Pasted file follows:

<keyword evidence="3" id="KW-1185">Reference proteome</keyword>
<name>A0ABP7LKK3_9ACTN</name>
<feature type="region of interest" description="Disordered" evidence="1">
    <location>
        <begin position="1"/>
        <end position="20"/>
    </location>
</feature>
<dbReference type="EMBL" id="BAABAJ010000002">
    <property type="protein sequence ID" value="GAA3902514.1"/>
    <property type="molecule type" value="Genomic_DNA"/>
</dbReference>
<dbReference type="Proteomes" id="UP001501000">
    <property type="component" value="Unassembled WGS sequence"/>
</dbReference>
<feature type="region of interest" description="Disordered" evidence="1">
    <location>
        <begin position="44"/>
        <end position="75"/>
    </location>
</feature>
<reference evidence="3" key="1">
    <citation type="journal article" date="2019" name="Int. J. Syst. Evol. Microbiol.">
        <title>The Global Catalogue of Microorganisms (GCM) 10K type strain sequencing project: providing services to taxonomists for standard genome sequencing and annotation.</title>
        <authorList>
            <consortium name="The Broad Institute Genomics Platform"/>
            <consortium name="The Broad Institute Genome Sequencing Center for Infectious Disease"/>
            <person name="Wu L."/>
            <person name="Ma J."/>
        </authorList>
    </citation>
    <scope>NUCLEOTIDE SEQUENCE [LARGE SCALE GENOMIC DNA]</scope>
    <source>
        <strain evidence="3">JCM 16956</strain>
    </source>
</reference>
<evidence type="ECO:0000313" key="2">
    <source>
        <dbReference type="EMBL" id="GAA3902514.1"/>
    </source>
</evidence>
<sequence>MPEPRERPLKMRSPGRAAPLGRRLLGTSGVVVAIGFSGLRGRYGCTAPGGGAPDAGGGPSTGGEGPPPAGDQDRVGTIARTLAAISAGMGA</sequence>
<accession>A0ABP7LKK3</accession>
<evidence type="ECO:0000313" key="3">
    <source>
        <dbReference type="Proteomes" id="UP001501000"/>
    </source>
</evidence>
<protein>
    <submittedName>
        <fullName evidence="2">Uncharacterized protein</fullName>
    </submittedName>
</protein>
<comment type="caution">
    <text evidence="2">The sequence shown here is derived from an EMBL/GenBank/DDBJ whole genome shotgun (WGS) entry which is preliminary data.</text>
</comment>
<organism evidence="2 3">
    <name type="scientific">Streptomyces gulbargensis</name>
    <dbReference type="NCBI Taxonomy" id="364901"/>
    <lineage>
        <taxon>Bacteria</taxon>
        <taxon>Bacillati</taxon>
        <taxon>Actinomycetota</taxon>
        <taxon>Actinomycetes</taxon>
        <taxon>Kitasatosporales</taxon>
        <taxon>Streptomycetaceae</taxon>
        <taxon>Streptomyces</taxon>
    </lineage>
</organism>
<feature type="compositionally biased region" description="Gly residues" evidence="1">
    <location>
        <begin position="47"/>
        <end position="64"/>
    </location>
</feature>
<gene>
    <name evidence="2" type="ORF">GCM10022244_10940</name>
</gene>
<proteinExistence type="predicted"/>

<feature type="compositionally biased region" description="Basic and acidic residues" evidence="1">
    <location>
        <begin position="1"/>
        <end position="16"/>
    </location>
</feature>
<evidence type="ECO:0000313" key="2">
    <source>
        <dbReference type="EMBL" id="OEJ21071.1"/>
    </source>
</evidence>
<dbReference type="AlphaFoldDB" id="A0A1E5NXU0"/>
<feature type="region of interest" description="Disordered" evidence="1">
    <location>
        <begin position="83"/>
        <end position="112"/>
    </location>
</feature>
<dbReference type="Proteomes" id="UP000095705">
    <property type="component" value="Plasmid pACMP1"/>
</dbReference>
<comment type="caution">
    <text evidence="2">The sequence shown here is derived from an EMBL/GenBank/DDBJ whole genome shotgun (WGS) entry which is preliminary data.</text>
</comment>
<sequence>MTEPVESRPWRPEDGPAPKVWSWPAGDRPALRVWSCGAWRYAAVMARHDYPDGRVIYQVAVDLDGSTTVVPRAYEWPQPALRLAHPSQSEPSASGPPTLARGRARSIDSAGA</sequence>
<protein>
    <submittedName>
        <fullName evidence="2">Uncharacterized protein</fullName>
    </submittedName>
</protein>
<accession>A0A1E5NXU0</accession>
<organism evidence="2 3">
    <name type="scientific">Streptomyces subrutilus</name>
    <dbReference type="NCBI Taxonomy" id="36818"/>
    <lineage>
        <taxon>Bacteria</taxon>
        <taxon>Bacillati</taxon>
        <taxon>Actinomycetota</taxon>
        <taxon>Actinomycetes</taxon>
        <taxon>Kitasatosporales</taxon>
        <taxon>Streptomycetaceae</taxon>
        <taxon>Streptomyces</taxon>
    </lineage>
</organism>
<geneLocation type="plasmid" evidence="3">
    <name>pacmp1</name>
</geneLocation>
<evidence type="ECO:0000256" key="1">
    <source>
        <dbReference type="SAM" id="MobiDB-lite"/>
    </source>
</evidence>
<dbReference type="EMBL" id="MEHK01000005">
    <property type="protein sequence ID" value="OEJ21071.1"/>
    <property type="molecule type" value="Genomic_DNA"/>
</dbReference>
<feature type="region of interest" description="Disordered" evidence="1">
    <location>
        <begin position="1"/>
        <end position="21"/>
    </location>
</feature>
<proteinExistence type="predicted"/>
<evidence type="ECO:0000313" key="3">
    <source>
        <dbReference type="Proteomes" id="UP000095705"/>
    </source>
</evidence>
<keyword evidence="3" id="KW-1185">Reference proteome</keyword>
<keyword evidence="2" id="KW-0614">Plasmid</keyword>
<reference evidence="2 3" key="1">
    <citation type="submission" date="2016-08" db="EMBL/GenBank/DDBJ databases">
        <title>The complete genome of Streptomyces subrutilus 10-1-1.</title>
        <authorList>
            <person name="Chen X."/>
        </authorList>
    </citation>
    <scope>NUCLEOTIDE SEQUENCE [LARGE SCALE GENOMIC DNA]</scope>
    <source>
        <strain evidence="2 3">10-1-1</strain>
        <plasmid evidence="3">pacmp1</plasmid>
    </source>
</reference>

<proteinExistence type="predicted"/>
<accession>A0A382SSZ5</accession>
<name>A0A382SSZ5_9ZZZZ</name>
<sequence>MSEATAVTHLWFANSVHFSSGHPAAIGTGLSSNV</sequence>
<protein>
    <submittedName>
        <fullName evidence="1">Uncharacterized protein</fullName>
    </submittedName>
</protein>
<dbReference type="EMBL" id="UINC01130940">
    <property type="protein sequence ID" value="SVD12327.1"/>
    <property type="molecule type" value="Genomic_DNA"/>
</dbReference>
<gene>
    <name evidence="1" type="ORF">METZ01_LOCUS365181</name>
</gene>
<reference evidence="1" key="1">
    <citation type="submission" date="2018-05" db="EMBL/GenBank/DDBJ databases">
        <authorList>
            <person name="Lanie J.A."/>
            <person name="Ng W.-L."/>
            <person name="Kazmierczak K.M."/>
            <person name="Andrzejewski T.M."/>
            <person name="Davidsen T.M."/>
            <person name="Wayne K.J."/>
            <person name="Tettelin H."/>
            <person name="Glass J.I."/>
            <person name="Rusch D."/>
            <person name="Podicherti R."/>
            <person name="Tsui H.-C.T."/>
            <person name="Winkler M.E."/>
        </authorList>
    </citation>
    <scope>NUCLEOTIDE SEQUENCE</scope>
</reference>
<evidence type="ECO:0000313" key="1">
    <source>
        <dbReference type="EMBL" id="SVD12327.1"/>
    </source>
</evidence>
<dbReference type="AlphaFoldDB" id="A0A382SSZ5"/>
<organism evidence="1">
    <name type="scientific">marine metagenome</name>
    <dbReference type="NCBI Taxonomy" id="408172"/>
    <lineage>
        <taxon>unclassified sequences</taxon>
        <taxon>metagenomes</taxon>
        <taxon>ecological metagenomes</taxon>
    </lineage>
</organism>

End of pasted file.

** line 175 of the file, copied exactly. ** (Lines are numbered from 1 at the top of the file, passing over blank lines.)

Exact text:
</dbReference>